island ecosystems

A conservation paradox: endangered and iconic flightless kagu (Rhynochetos jubatus) apparently escape feral cat predation

The kagu (Rhynochetos jubatus) is an iconic endemic flightless bird from New Caledonia, red-listed as endangered according to the International Union for Conservation of Nature (IUCN) criteria. Feral cats are among the most successful and damaging invaders for island biodiversity. They have been directly responsible for the extinction of numerous birds worldwide, especially small- and medium-sized flightless species.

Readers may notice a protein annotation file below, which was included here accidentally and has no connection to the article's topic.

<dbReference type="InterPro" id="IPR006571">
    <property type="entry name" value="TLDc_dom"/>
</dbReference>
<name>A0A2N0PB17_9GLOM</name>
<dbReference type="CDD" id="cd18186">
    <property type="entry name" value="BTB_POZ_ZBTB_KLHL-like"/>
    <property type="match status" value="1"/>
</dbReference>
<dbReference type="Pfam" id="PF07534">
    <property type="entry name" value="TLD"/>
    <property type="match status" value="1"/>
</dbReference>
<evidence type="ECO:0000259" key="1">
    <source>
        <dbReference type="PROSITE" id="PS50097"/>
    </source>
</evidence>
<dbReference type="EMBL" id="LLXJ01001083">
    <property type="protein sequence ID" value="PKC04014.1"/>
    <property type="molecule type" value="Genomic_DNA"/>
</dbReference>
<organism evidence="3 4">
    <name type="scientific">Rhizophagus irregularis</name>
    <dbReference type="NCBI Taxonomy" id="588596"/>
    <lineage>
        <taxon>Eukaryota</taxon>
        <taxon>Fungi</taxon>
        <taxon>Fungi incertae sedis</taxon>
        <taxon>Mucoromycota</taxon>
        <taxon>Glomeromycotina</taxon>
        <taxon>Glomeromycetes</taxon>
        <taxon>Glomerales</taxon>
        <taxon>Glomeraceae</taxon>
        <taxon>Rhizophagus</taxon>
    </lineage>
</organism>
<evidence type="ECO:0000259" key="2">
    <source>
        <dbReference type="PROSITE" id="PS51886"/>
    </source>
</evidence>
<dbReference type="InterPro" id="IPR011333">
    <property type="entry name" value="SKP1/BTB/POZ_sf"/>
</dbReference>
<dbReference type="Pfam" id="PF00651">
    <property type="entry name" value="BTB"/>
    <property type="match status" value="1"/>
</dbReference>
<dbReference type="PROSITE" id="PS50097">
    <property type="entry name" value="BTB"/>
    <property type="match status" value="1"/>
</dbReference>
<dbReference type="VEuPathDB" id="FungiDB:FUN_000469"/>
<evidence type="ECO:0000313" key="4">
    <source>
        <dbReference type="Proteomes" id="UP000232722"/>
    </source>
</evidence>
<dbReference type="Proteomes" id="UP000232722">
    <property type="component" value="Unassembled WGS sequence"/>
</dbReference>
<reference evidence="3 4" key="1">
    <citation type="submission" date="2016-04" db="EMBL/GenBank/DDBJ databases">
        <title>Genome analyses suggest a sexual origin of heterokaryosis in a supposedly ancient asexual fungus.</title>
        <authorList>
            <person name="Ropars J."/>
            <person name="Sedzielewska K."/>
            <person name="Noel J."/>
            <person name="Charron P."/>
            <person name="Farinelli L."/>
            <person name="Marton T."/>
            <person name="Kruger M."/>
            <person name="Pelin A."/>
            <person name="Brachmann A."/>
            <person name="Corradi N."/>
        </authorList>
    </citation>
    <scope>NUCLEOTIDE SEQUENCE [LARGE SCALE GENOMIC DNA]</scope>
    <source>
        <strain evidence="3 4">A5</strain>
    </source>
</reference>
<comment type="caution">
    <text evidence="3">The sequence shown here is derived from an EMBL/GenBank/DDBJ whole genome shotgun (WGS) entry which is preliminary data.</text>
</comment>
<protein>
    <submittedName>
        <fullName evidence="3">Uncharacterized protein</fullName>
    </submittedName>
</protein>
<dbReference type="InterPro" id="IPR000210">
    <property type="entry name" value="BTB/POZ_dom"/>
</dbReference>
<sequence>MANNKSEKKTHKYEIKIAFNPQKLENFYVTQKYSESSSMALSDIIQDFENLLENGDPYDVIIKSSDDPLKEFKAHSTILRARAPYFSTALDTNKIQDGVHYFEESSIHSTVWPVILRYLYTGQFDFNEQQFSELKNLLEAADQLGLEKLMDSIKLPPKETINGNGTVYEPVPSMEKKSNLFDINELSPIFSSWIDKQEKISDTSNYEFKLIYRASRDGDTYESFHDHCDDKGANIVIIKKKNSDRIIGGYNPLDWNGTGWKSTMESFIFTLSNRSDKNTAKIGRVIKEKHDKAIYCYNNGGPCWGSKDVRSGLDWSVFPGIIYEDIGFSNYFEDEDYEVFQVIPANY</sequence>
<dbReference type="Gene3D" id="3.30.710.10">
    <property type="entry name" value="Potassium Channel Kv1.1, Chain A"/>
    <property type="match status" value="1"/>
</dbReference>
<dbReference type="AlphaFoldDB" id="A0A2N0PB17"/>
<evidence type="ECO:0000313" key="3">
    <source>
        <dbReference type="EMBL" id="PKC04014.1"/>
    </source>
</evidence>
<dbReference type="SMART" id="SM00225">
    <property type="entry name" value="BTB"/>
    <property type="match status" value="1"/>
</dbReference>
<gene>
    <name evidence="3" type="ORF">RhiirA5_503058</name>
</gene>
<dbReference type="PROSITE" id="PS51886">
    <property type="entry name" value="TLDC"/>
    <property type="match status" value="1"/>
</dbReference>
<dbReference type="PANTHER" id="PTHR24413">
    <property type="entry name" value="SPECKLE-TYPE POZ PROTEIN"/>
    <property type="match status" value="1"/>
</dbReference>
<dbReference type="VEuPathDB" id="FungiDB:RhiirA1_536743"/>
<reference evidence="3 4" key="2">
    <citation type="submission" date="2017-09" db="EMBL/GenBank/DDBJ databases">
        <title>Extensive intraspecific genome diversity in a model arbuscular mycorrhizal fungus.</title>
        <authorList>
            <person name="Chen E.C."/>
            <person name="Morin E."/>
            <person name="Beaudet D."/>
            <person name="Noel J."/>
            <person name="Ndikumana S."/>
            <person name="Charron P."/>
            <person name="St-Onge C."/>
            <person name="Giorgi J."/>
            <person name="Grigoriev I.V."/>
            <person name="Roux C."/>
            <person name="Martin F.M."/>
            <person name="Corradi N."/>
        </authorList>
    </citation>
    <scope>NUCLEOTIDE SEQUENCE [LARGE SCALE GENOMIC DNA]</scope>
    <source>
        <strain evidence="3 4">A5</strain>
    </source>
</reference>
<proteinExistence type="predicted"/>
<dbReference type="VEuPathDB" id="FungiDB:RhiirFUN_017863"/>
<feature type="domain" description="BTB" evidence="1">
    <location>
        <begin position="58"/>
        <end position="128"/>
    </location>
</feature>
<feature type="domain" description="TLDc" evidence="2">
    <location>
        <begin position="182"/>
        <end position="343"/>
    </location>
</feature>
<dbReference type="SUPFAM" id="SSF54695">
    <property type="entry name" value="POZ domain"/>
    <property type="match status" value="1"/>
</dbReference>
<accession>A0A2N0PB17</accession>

Legacy of avian-dominated plant–herbivore systems in New Zealand

Avian herbivores dominated New Zealand’s pre-settlement terrestrial ecosystems to an unparalleled extent, in the absence of a terrestrial mammal fauna. Approximately 50% (88 taxa) of terrestrial bird species consumed plant foliage, shoots, buds and flowers to some degree, but fewer than half these species were major herbivores. Moa (Dinornithiformes) represent the greatest autochthonous radiation of avian herbivores in New Zealand. They were the largest browsers and grazers within both forest and scrubland ecosystems.